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J Am Coll Surg. 1999 Oct;189(4):343-8.

Pedestrian versus motor vehicle accidents: an analysis of 5,000 patients.

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1
Department of Surgery, Harbor-UCLA Medical Center, UCLA School of Medicine, Torrance, CA 90509, USA.

Abstract

BACKGROUND:

Pedestrian versus motor vehicle accidents are associated with substantial morbidity and mortality. Previous studies have examined pedestrian injury profiles on an individual hospital basis and have been limited by small patient populations. The objective of this study was to examine the demographics and injury profiles of pedestrian versus motor vehicle accidents in a large trauma system.

STUDY DESIGN:

Five thousand pedestrians injured by motor vehicles whose records were entered in a centralized county trauma database were reviewed retrospectively over 3 years. Patients were grouped by age: pediatric (less than 15 years), adult (15 to 65 years), and elderly (older than 65 years). The main outcome measures included mortality, hospital stay, ICU stay, Injury Severity Score, Glasgow Coma Scale, Revised Trauma Score, level of residual disability, and payer source.

RESULTS:

The pediatric group represented 38.1% of the study population, adults 53.9%, and the elderly 8.0%. Mortality was highest among the elderly (27.8%), followed by adults (8.1%) and children (3.1%). Overall, the pediatric group had the lowest Injury Severity Score (6.8 +/- 0.2, mean +/- SEM), the highest Revised Trauma Score (7.5 +/- 0.9), and the highest Glasgow Coma Scale (13.9+/-0.1). Hospital stay (4.9+/-0.2 days) and ICU stay (4.6 +/- 0.3 days) were also shortest in this age group. Among all patients, injuries included musculoskeletal (34.3%), head and neck (30.0%), external (24.4%), abdomen and pelvis (3.9%), chest (2.4%), spine (1.8%), and other (3.2%). Operations were required in 11%: orthopaedic (67%), thoracic (2%), abdominal (11%), neurosurgical or head (6%), and other (14%). At the time of discharge, 78% of patients had a temporary disability, 4% had a permanent handicap, and only 16% were functioning at preadmission capacity. Among those with identifiable payer sources, 45% were state or federal, 25% were cash or self-pay, 18% of patients belonged to an HMO or had a group carrier, and 12% were from other sources.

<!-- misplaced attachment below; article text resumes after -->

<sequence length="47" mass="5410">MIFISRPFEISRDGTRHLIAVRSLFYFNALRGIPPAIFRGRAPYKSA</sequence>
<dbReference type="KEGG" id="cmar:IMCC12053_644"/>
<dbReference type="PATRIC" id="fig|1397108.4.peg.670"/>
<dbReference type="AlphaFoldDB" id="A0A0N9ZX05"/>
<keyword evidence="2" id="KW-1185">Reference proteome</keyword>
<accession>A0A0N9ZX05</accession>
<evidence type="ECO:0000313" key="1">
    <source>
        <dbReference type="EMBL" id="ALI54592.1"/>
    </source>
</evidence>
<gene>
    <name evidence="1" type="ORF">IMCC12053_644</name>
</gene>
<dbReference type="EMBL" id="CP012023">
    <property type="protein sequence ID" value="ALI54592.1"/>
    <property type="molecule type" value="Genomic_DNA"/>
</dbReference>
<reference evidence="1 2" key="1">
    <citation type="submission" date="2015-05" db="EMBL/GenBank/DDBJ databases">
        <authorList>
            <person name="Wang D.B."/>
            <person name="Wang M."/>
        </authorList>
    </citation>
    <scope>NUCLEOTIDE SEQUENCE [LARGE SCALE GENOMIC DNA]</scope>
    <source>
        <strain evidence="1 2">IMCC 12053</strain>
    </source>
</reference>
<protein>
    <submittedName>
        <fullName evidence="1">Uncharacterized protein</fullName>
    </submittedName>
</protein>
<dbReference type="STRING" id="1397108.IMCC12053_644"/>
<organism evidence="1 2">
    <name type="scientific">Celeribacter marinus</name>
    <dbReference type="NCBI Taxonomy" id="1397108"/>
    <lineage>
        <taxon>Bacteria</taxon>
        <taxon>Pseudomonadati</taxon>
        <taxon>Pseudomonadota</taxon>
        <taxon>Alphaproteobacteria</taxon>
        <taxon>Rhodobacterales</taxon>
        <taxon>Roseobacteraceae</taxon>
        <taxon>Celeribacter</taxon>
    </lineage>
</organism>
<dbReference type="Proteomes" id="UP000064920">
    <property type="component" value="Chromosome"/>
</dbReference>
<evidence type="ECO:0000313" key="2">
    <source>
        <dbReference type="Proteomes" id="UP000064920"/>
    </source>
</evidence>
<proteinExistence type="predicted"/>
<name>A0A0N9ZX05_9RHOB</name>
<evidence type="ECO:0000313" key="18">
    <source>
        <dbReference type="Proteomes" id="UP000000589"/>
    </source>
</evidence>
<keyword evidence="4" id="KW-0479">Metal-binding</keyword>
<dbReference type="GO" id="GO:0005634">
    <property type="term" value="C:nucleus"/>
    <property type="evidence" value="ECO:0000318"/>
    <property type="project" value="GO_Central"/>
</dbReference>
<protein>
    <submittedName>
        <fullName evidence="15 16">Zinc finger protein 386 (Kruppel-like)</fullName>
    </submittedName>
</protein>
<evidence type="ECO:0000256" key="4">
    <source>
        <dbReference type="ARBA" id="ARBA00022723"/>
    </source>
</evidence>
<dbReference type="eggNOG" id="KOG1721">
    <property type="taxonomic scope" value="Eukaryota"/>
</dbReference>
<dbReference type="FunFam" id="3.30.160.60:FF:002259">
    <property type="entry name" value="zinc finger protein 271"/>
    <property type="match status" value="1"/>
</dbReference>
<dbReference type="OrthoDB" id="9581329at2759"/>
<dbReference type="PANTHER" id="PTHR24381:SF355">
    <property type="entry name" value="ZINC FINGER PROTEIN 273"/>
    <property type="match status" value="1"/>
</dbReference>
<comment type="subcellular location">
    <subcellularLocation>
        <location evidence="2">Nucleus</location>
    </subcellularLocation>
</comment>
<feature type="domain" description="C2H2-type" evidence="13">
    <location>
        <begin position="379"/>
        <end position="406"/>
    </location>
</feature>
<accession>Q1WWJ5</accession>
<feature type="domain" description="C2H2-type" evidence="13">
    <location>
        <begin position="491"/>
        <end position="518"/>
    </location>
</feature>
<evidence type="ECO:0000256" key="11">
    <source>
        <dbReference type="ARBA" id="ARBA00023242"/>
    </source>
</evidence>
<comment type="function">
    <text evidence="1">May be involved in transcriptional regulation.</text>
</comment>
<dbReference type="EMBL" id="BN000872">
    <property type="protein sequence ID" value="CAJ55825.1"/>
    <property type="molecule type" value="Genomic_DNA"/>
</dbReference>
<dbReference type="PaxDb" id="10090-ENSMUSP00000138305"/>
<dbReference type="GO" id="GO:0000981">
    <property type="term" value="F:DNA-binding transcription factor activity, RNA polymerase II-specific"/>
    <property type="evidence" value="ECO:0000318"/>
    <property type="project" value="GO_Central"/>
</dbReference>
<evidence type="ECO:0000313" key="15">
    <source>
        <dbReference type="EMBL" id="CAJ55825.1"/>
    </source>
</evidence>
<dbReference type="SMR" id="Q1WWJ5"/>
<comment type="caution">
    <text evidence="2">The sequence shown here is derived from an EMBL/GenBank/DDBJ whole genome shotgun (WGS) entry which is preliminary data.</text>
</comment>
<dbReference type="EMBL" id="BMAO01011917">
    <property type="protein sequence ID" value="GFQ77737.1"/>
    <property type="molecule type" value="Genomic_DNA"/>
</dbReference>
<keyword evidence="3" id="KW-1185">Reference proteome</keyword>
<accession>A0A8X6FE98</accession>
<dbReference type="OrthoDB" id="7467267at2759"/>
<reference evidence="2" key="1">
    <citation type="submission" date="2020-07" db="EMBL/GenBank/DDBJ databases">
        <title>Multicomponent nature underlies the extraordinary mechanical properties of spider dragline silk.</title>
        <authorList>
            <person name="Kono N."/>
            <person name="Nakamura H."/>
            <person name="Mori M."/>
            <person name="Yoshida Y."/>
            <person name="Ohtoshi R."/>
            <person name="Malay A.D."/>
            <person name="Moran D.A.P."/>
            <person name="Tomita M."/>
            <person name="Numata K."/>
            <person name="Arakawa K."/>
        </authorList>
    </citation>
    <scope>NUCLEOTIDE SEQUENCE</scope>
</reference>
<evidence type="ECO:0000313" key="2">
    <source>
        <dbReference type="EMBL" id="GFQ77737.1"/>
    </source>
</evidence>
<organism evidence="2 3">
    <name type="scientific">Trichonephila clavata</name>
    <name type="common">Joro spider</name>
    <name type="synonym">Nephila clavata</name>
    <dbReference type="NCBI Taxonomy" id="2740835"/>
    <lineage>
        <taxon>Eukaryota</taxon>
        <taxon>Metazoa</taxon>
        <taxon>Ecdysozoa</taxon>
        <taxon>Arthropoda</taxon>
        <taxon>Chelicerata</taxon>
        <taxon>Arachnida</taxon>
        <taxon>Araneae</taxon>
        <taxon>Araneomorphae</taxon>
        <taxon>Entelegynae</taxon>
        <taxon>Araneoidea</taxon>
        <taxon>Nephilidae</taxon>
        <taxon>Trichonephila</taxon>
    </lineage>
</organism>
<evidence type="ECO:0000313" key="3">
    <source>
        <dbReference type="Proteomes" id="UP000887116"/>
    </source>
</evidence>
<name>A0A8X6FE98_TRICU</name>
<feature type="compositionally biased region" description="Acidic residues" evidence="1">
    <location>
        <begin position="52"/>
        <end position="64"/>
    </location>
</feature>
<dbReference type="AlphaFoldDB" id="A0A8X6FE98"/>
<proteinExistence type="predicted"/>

CONCLUSIONS:

This study contributes the largest database reported on motor vehicle versus pedestrian accidents and finds that these accidents are common in a large urban trauma system. Hospital stay, Injury Severity Score, Revised Trauma Score, Glasgow Coma Scale, and the mortality rate worsen with age. The high mortality rate among the elderly indicates the need for more aggressive and effective prevention efforts.

PMID:
10509458
DOI:
10.1016/s1072-7515(99)00166-0
[Indexed for MEDLINE]

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